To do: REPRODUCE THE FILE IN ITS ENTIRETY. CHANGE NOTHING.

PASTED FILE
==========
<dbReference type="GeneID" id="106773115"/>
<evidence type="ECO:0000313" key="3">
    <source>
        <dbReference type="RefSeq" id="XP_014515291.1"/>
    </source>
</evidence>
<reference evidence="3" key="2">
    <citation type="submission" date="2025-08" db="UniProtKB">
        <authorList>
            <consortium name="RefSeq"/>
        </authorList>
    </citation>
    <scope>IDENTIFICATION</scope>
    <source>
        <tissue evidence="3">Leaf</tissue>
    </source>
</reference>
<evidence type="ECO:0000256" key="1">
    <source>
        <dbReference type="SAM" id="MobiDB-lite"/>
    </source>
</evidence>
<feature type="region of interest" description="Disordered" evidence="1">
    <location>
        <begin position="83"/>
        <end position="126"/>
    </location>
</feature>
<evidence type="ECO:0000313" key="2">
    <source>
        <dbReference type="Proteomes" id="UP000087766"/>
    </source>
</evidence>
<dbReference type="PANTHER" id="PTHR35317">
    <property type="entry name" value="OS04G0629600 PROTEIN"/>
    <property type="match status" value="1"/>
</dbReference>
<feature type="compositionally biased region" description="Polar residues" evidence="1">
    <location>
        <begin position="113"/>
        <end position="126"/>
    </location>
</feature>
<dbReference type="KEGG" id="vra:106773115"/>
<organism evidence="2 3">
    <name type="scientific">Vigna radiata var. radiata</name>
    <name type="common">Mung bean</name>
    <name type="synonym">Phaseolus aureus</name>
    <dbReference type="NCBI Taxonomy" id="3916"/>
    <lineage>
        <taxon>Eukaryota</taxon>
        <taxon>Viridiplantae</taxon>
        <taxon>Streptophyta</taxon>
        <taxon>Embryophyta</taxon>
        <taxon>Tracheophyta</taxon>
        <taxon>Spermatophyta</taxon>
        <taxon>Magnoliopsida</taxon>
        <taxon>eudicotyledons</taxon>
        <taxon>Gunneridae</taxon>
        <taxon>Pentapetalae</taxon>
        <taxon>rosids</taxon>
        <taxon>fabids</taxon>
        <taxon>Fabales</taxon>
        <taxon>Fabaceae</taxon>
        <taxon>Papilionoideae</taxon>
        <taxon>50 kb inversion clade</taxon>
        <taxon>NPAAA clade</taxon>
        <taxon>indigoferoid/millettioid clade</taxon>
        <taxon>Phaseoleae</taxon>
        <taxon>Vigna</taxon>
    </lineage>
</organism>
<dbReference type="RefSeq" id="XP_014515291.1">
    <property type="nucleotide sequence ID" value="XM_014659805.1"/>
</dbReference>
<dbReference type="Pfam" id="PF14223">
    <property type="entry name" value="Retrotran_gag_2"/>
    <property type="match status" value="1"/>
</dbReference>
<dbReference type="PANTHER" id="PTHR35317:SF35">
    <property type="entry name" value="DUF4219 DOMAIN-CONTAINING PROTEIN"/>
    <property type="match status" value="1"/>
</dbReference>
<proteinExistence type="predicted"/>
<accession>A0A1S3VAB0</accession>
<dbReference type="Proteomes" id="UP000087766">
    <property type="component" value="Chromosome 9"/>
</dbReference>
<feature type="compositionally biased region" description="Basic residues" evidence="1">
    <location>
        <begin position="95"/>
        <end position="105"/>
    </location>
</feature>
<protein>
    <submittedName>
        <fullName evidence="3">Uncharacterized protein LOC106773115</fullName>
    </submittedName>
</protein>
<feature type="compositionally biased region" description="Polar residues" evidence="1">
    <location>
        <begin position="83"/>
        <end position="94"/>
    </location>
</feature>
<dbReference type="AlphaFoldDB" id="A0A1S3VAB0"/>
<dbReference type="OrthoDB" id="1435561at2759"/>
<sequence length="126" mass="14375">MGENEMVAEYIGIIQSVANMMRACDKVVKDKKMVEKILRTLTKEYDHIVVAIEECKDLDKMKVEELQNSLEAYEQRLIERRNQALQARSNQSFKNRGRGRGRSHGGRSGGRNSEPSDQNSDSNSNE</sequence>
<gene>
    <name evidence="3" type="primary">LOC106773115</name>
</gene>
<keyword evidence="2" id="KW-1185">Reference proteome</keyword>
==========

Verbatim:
<dbReference type="GeneID" id="106773115"/>
<evidence type="ECO:0000313" key="3">
    <source>
        <dbReference type="RefSeq" id="XP_014515291.1"/>
    </source>
</evidence>
<reference evidence="3" key="2">
    <citation type="submission" date="2025-08" db="UniProtKB">
        <authorList>
            <consortium name="RefSeq"/>
        </authorList>
    </citation>
    <scope>IDENTIFICATION</scope>
    <source>
        <tissue evidence="3">Leaf</tissue>
    </source>
</reference>
<evidence type="ECO:0000256" key="1">
    <source>
        <dbReference type="SAM" id="MobiDB-lite"/>
    </source>
</evidence>
<feature type="region of interest" description="Disordered" evidence="1">
    <location>
        <begin position="83"/>
        <end position="126"/>
    </location>
</feature>
<evidence type="ECO:0000313" key="2">
    <source>
        <dbReference type="Proteomes" id="UP000087766"/>
    </source>
</evidence>
<dbReference type="PANTHER" id="PTHR35317">
    <property type="entry name" value="OS04G0629600 PROTEIN"/>
    <property type="match status" value="1"/>
</dbReference>
<feature type="compositionally biased region" description="Polar residues" evidence="1">
    <location>
        <begin position="113"/>
        <end position="126"/>
    </location>
</feature>
<dbReference type="KEGG" id="vra:106773115"/>
<organism evidence="2 3">
    <name type="scientific">Vigna radiata var. radiata</name>
    <name type="common">Mung bean</name>
    <name type="synonym">Phaseolus aureus</name>
    <dbReference type="NCBI Taxonomy" id="3916"/>
    <lineage>
        <taxon>Eukaryota</taxon>
        <taxon>Viridiplantae</taxon>
        <taxon>Streptophyta</taxon>
        <taxon>Embryophyta</taxon>
        <taxon>Tracheophyta</taxon>
        <taxon>Spermatophyta</taxon>
        <taxon>Magnoliopsida</taxon>
        <taxon>eudicotyledons</taxon>
        <taxon>Gunneridae</taxon>
        <taxon>Pentapetalae</taxon>
        <taxon>rosids</taxon>
        <taxon>fabids</taxon>
        <taxon>Fabales</taxon>
        <taxon>Fabaceae</taxon>
        <taxon>Papilionoideae</taxon>
        <taxon>50 kb inversion clade</taxon>
        <taxon>NPAAA clade</taxon>
        <taxon>indigoferoid/millettioid clade</taxon>
        <taxon>Phaseoleae</taxon>
        <taxon>Vigna</taxon>
    </lineage>
</organism>
<dbReference type="RefSeq" id="XP_014515291.1">
    <property type="nucleotide sequence ID" value="XM_014659805.1"/>
</dbReference>
<dbReference type="Pfam" id="PF14223">
    <property type="entry name" value="Retrotran_gag_2"/>
    <property type="match status" value="1"/>
</dbReference>
<dbReference type="PANTHER" id="PTHR35317:SF35">
    <property type="entry name" value="DUF4219 DOMAIN-CONTAINING PROTEIN"/>
    <property type="match status" value="1"/>
</dbReference>
<proteinExistence type="predicted"/>
<accession>A0A1S3VAB0</accession>
<dbReference type="Proteomes" id="UP000087766">
    <property type="component" value="Chromosome 9"/>
</dbReference>
<feature type="compositionally biased region" description="Basic residues" evidence="1">
    <location>
        <begin position="95"/>
        <end position="105"/>
    </location>
</feature>
<protein>
    <submittedName>
        <fullName evidence="3">Uncharacterized protein LOC106773115</fullName>
    </submittedName>
</protein>
<feature type="compositionally biased region" description="Polar residues" evidence="1">
    <location>
        <begin position="83"/>
        <end position="94"/>
    </location>
</feature>
<dbReference type="AlphaFoldDB" id="A0A1S3VAB0"/>
<dbReference type="OrthoDB" id="1435561at2759"/>
<sequence length="126" mass="14375">MGENEMVAEYIGIIQSVANMMRACDKVVKDKKMVEKILRTLTKEYDHIVVAIEECKDLDKMKVEELQNSLEAYEQRLIERRNQALQARSNQSFKNRGRGRGRSHGGRSGGRNSEPSDQNSDSNSNE</sequence>
<gene>
    <name evidence="3" type="primary">LOC106773115</name>
</gene>
<keyword evidence="2" id="KW-1185">Reference proteome</keyword>